Q: The word “liaison” has been around for quite some time, but at a recent lunchtime meeting someone offered to “liaise” with others. This usage makes me cringe, but what’s your take on it?
A: We liaise a lot—that is, we work together on matters of mutual concern—but we don’t use the term “liaise” (it sounds like jargon to us).
Nevertheless, the verb “liaise” is standard English, a back-formation that’s been around for nearly a century, and a word with roots in the 1600s.
We’ve written many blog posts about back-formations—words formed by dropping parts of existing ones. New words have been formed this way for many hundreds of years.
Examples of verbs that started as back-formations from nouns include “injure” (from “injury”), “babysit” (from “babysitter”), “escalate” (from “escalator”), “curate” (from “curator”), and “surveil” (from “surveillance”).
We can add the verb “liaise” to the list. It’s a back-formation (from the noun “liaison”) that emerged in British military slang during World War I, according to the Oxford English Dictionary.
Oxford’s earliest citation comes from C. F. Snowden Gamble’s The Story of a North Sea Air Station, which is about the Royal Flying Corps in 1914-18.
Snowden Gamble’s book was published in 1928, but it includes this 1916 quote by Lord Fisher, Admiral of the Fleet: “I want a soldier … to keep in touch with the Navy and so ‘liaise’ or exchange inventions which may be suitable.”
Apparently “liaise” had staying power, since British military types were still using it in the next war.
The OED cites a comment that appeared in a 1941 issue of the journal American Notes and Queries, remarking on a recent instruction sheet issued by Britain’s Home Guard: “in the event of certain circumstances, it stated, two groups were ordered to ‘liase’ with two others.”
And a year later, in 1942, the New Statesman commented:
“ ‘To liaise’ … was at first frowned on by the pundits: its usefulness … soon came to outweigh its objectionableness.”
The OED defines “liaise” as meaning “to make liaison with or between.” By the 1950s, according to the dictionary’s citations, the usage had been absorbed into civilian usage.
The noun that it came from, “liaison,” can ultimately be traced to the Latin verb ligare (to bind). And when it first came into English, in the mid-17th century, it was decidedly civilian.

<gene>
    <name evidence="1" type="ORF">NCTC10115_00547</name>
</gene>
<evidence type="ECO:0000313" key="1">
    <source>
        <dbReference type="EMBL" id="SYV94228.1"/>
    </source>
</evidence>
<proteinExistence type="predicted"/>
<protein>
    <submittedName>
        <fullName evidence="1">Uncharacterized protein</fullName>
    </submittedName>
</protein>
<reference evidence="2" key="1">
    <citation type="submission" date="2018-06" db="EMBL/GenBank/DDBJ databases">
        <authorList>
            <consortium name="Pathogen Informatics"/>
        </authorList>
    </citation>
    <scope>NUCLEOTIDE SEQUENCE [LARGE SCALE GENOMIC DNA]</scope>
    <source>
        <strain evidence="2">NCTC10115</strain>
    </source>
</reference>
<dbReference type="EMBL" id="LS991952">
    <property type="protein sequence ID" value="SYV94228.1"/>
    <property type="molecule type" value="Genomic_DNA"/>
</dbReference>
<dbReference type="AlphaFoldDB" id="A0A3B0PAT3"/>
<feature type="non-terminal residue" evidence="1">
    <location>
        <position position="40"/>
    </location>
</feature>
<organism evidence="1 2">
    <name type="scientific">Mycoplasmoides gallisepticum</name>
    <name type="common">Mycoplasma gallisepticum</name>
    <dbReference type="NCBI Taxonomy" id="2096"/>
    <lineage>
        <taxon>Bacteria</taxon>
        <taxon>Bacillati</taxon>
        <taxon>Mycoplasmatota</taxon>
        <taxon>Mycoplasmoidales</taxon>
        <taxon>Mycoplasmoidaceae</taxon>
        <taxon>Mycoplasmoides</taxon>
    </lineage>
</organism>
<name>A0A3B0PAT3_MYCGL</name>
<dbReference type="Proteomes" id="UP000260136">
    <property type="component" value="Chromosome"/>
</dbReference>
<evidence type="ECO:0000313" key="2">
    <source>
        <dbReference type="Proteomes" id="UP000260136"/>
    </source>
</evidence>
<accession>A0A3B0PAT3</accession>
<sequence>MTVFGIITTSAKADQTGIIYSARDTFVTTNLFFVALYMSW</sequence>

The original “liaison” was a cooking term (we’re not making this up). It meant “a thickening for sauces, consisting chiefly of the yolks of eggs,” the OED says.
This noun, which was borrowed from French, also for a time meant “the process of thickening,” Oxford adds.
The dictionary’s earliest citation in English is from a cookbook by an English courtier and intellectual, Sir Kenelm Digby, who died in 1665. (He left his recipes behind, and they were published posthumously in 1669.)
In a recipe for a mutton pot-roast, we find this line: “The last things (of Butter, bread, flower) cause the liaison and thickening of the liquor.” (The noun “liaison” appears several other times in the book, also in connection with a thickened broth or gravy.)
The noun took on new meanings in the early 19th century.
First, it came to mean an intimate (sometimes illicit) relationship or connection; and in 1816 it acquired a military sense, defined by the OED as “close connection and co-operation between two units, branches, allies, etc., esp. during a battle or campaign.”
In the early 20th century, this military sense of “liaison” also became common in corporate, governmental, and other civilian usages.
As you say, “liaison” has been around for quite some time. Our guess is that “liaise” will be with us for a while too, whether we like it or not.